Hong Kong’s free­dom fades

Chi­nese pres­i­dent lays down Bei­jing’s vi­sion Pro-democ­racy groups feel sense of fore­bod­ing

The Guardian Weekly - - Front page - Tom Phillips Hong Kong

For pres­i­dent Xi Jin­ping, the 20th an­niver­sary of Hong Kong’s re­turn to China was a mo­ment to toast the re­uni­fi­ca­tion of a na­tion and hail its un­stop­pable rise. But for ac­tivists such as Ed­die Chu, one of the lead­ing lights of a new gen­er­a­tion of pro-democ­racy politi­cians, it has be­come an oc­ca­sion for some­thing quite dif­fer­ent.

“Boot-lick­ing, un­prece­dented boot-lick­ing!” he says, a smile break­ing across his face as he re­flects on how many mem­bers of the lo­cal elite chose to mark two decades of Chi­nese rule by plas­ter­ing their homes and busi­nesses with pa­tri­otic slo­gans and red flags in the hope, he sus­pects, of cur­ry­ing eco­nomic favour. “That is quite the op­po­site of what Hong Kong peo­ple wanted to see in 1997. We wanted to see democ­racy. Democ­racy is not boot-lick­ing.”

Last Satur­day, China’s au­thor­i­tar­ian ruler, at the cul­mi­na­tion of a rare three-day tour of the for­mer Bri­tish colony, led cel­e­bra­tions of two decades of Chi­nese con­trol along­side Car­rie Lam, who was sworn in as Hong Kong’s chief ex­ec­u­tive. At the fla­grais­ing cer­e­mony, just down the road from where the um­brella “rev­o­lu­tion” of dis­sent hap­pened in the au­tumn of 2014, the pair re­mem­bered the mo­ment this city of 7.3 mil­lion res­i­dents re­turned to China af­ter 156 years of colo­nial rule. But in his ad­dress, Xi warned that Hong Kong must not be used as a launch­pad to chal­lenge Bei­jing’s author­ity, and that ques­tion­ing of China’s sovereignty “crosses a red line”. Xi said Hong Kong needed to do more to pro­tect China’s se­cu­rity and im­ple­ment pa­tri­otic ed­u­ca­tion pro­grammes. Both is­sues re­main deeply un­pop­u­lar among city res­i­dents.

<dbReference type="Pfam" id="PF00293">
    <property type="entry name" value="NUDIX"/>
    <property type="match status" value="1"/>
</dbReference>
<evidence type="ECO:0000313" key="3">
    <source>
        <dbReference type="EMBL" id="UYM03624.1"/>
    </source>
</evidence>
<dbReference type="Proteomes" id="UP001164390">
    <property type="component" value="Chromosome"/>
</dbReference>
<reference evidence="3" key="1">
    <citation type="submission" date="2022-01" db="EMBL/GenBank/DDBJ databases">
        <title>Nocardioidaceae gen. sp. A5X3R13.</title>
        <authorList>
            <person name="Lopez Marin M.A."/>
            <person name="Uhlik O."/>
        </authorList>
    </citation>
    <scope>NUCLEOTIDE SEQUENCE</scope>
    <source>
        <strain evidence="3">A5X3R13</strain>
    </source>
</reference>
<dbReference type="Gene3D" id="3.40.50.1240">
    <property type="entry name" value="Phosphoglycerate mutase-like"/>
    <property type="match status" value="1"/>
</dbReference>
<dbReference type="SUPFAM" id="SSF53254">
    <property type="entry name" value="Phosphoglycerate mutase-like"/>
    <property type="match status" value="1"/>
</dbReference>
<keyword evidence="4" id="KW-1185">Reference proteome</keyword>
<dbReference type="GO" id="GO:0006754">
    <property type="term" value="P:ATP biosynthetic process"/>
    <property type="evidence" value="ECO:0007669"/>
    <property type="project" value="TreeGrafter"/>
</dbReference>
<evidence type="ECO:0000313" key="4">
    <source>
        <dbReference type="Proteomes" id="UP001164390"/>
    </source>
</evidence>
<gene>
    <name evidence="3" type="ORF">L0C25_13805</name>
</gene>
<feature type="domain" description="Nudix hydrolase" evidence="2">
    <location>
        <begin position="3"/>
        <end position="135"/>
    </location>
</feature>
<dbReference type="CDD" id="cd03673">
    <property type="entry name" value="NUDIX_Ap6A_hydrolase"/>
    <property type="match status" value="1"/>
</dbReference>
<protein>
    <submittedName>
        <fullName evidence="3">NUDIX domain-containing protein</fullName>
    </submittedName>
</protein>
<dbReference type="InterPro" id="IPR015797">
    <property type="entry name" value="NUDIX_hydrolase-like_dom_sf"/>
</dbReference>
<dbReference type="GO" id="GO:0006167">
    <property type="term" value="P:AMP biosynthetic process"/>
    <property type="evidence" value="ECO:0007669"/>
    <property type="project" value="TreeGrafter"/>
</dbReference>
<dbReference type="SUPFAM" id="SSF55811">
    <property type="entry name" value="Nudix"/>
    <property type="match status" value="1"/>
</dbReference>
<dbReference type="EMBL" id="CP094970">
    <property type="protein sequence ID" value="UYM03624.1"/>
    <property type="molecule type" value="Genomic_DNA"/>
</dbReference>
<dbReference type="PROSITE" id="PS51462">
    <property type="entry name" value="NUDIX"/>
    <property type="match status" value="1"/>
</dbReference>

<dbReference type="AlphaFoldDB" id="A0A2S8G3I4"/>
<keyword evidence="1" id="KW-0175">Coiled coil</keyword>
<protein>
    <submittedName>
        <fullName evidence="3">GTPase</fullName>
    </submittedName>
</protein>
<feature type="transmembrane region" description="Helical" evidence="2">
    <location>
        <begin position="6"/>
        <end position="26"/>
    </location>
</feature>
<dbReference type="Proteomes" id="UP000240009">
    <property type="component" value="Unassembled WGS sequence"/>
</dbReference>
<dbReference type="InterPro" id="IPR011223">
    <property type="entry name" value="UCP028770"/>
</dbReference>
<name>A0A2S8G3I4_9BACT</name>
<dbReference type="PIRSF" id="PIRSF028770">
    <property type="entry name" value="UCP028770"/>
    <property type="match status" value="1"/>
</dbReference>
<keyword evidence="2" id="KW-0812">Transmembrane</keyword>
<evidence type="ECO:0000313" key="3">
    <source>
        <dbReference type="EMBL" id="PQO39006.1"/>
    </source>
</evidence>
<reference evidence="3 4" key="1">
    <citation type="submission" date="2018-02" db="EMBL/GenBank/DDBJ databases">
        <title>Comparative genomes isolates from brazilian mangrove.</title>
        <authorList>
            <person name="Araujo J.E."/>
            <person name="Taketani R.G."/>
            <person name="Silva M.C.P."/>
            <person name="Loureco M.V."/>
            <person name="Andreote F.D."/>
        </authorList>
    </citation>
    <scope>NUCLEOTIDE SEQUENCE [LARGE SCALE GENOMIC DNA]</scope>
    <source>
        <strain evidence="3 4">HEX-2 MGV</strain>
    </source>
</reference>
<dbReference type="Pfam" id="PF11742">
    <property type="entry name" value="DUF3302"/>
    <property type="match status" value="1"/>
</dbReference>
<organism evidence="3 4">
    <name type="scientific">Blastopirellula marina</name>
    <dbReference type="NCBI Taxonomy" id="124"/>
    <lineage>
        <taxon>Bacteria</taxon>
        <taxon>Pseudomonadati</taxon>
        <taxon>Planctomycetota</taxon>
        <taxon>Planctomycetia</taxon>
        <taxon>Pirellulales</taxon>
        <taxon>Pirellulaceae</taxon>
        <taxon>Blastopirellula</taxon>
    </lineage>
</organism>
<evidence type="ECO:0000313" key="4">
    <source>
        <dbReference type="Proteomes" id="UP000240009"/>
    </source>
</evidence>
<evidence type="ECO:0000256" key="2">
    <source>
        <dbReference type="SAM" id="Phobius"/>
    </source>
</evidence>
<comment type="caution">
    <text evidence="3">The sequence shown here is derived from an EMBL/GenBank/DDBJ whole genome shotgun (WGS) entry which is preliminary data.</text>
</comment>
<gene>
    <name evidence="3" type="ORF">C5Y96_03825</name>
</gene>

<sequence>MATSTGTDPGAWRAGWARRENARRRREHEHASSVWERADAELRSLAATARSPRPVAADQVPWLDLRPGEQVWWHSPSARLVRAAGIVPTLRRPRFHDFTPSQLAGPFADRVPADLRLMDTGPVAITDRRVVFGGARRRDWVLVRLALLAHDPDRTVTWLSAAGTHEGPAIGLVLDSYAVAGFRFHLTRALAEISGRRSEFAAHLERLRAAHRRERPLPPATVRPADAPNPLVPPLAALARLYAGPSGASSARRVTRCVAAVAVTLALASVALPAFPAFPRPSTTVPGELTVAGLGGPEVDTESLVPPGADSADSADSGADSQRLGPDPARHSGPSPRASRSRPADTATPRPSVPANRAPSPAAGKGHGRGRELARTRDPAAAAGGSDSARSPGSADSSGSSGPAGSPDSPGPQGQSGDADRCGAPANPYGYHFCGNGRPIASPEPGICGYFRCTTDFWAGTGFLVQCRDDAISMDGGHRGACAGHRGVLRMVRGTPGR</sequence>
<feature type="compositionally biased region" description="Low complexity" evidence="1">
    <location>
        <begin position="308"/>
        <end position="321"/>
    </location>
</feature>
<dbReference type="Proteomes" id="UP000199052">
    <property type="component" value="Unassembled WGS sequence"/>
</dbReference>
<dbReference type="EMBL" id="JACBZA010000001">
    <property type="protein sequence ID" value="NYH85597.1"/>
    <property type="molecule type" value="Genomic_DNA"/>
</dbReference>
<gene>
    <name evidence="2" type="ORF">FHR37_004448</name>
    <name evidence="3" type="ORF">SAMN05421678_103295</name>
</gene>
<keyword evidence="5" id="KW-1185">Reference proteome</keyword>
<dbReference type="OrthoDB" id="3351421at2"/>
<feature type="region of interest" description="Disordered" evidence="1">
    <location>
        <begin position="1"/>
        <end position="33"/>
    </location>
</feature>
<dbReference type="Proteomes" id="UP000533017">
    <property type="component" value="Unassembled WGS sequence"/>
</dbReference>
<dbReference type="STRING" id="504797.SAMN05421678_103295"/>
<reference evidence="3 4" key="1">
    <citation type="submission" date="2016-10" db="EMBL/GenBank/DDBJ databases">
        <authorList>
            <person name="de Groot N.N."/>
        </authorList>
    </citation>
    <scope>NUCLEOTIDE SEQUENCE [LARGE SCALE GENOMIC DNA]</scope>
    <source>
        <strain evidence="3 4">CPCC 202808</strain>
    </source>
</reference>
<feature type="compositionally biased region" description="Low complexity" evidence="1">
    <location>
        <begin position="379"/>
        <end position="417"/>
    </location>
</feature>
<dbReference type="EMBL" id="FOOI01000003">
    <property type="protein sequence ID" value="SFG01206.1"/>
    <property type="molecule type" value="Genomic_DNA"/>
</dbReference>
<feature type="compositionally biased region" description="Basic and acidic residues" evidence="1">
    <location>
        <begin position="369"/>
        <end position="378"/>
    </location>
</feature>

His re­marks were a warn­ing to in­creas­ingly vo­cal po­lit­i­cal fac­tions call­ing for greater au­ton­omy from China or even in­de­pen­dence. Af­ter Xi flew out of Hong Kong last Satur­day af­ter­noon, tens of thou­sands of pro-democ­racy pro­test­ers took to the streets in a show of dis­sent.

Twenty years af­ter Bri­tain’s de­par­ture thrust this hy­per­ac­tive lair of cap­i­tal­ism into the hands of a dic­ta­to­rial regime, cam­paign­ers such as Chu fear Bei­jing is pre­par­ing to up the ante in its bat­tle for con­trol. Ten pro-democ­racy leg­is­la­tors, of which he is one, are at risk of los­ing their jobs as a re­sult of gov­ern­ment-backed le­gal chal­lenges against them. There are fears that un­der Hong Kong’s new leader, elected by a tightly con­trolled se­lec­tion com­mit­tee, there will be a re­newed push to en­act con­tro­ver­sial anti-sub­ver­sion leg­is­la­tion.

Prior to his ad­dress, Xi had sought to strike an up­beat tone dur­ing his visit, but re­cent com­ments by an­other se­nior Com­mu­nist party fig­ure – who vowed to con­sol­i­date China’s con­trol of the for­mer colony – put ac­tivists on edge. Zhang De­jiang, China’s num­ber three of­fi­cial, warned Hong Kong could only be gov­erned by those who posed “no threat to pros­per­ity and sta­bil­ity”. Feed­ing the sense of fore­bod­ing is a feel­ing that many western